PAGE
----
A NEW marker could potentially be used in order to diagnose fatal breast cancer up to a year earlier according to new research.
According to the study- conducted by researchers at University College London and published in Genome Medicine, the team found a region of DNA called EFC#93 showed abnormal patterns of DNA methylation in breast cancer samples.
Researchers said these patterns were present in blood serum before the cancer becomes detectable in the breast.
Researcher Martin Widschwendter said the discovery could potentially lead to the possibility of exploring individualised treatment options which could begin before any radiological evidence was found in the breast.
"We found that the presence of EFC#93 DNA methylation in blood serum correctly identified 43 per cent of women who went on to be diagnosed with fatal breast cancer within three to six months of giving serum samples," he said.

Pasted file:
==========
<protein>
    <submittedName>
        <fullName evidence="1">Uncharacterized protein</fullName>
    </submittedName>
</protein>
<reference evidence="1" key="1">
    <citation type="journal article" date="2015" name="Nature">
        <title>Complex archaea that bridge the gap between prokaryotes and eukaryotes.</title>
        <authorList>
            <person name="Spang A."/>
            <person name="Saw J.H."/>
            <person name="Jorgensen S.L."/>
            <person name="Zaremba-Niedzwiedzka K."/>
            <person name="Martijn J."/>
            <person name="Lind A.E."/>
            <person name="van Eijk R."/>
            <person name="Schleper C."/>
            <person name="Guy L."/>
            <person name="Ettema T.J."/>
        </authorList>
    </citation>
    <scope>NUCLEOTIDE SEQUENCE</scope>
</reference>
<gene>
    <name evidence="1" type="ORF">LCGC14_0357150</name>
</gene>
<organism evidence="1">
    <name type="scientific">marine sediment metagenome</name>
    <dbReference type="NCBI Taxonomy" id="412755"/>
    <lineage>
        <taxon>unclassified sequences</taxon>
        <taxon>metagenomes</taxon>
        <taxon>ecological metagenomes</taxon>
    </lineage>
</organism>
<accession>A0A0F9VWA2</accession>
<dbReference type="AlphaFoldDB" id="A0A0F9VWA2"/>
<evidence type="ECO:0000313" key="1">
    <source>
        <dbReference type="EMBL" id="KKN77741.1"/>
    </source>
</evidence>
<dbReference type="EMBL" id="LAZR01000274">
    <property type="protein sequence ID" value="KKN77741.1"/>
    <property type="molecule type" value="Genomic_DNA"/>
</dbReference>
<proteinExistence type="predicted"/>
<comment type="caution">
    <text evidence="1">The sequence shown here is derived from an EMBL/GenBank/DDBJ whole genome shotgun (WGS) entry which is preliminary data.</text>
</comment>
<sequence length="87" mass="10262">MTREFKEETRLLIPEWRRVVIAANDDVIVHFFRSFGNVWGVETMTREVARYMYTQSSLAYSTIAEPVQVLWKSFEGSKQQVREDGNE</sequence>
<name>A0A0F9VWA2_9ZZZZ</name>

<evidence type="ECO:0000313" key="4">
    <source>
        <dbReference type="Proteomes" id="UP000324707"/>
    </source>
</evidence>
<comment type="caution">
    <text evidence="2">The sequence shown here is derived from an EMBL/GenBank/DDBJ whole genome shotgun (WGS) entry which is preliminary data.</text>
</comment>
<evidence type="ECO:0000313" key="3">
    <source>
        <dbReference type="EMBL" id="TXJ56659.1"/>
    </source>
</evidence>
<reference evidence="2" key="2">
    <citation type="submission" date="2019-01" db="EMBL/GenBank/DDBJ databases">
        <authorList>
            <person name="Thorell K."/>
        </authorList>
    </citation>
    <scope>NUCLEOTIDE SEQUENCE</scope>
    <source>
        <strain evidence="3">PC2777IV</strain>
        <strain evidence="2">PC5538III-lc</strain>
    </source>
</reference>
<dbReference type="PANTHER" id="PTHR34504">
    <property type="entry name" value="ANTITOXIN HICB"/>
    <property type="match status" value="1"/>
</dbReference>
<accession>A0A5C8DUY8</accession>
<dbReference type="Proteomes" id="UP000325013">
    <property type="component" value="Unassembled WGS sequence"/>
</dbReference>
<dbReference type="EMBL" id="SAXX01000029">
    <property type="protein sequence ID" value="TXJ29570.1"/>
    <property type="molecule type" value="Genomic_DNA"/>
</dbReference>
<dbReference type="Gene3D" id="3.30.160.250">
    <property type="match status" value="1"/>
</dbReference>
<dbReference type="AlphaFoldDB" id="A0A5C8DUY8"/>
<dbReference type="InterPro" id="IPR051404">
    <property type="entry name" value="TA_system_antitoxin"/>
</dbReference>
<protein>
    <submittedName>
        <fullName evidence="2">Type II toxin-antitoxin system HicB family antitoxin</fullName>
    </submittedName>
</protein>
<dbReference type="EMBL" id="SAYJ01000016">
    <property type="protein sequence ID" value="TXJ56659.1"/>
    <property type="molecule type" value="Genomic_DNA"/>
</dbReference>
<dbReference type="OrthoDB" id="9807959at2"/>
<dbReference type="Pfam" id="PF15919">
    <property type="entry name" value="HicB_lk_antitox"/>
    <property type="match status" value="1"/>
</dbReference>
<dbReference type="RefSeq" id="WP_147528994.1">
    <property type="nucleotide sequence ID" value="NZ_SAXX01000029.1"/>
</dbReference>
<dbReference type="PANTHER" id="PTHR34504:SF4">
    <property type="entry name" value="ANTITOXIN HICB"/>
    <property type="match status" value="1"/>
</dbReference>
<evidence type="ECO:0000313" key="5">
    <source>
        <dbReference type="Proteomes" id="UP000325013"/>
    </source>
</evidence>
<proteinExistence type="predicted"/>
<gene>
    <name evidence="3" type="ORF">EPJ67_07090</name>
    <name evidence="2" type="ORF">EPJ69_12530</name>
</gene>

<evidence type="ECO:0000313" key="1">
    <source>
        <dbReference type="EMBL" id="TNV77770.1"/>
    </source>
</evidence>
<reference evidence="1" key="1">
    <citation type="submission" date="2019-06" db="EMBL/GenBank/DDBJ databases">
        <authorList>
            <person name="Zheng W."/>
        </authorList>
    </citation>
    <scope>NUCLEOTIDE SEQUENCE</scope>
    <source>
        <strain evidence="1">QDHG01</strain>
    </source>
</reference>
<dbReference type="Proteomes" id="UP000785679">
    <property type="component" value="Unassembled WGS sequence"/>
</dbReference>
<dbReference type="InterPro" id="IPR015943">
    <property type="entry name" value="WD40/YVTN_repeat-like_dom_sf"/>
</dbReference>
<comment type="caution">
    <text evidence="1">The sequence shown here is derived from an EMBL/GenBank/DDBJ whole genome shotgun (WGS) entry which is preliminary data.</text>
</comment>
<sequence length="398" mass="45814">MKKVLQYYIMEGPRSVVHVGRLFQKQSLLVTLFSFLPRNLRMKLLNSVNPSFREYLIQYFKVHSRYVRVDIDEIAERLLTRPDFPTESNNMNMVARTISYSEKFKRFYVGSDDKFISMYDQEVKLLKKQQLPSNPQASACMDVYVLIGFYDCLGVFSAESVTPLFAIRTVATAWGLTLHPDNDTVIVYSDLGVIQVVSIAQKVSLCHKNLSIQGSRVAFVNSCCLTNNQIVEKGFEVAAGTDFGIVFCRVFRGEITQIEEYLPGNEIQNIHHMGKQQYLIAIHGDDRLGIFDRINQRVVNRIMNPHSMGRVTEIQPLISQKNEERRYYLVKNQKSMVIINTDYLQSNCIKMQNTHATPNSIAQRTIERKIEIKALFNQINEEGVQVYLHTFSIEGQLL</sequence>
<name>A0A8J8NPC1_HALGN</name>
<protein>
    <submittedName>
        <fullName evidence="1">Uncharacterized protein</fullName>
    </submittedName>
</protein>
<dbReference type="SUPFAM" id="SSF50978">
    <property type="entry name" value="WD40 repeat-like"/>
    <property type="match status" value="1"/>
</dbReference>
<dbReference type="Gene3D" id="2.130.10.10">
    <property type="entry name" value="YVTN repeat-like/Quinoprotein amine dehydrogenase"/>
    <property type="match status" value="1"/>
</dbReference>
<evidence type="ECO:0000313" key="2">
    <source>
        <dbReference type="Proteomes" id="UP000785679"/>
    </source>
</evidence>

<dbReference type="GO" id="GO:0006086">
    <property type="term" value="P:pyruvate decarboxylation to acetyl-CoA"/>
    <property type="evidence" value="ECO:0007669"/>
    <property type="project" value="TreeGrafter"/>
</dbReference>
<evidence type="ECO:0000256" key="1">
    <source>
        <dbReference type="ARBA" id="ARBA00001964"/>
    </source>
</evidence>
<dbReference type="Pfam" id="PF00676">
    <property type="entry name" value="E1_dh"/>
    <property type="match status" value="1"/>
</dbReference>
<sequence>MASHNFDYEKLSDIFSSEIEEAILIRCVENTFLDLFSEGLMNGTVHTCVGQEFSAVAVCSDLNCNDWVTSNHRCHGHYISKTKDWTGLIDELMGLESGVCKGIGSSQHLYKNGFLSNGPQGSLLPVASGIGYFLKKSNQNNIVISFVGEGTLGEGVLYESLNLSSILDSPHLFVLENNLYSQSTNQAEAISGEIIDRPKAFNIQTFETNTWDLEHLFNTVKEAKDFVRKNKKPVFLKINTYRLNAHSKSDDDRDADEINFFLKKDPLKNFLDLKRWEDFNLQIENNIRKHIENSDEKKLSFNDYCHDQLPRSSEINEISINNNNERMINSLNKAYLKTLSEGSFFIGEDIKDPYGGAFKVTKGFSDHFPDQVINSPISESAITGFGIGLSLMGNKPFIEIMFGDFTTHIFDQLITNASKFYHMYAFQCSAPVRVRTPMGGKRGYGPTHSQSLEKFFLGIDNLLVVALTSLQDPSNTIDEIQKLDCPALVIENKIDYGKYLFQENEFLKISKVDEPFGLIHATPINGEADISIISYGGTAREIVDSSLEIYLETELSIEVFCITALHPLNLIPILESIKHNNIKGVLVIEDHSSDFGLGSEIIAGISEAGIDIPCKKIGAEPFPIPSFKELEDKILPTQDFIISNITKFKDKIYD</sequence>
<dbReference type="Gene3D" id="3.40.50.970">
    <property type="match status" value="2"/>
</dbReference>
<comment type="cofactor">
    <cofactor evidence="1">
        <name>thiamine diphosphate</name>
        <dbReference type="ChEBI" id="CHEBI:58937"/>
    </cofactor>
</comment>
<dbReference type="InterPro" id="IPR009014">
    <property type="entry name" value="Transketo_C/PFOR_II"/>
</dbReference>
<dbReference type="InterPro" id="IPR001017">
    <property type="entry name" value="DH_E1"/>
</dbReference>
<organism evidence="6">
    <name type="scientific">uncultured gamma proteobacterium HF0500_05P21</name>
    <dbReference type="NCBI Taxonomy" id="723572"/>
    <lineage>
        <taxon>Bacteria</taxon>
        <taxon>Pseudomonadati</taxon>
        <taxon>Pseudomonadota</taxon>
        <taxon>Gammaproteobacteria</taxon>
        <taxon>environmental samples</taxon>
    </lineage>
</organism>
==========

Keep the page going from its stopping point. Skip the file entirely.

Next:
He added 25 per cent of the women went on to be diagnosed within six to twelve months.
DNA methylation involves the addition of a methyl group to DNA, which often effects gene expression.
Abnormal DNA methylation is common in human tumours and changes occur very early in breast cancer development.
The authors stressed that a lack of appropriate serum samples could put key limitations on the study.
Blood samples that are not immediately processed and collected in a special tube contain large traces of normal "background" DNA leaked by white blood cells.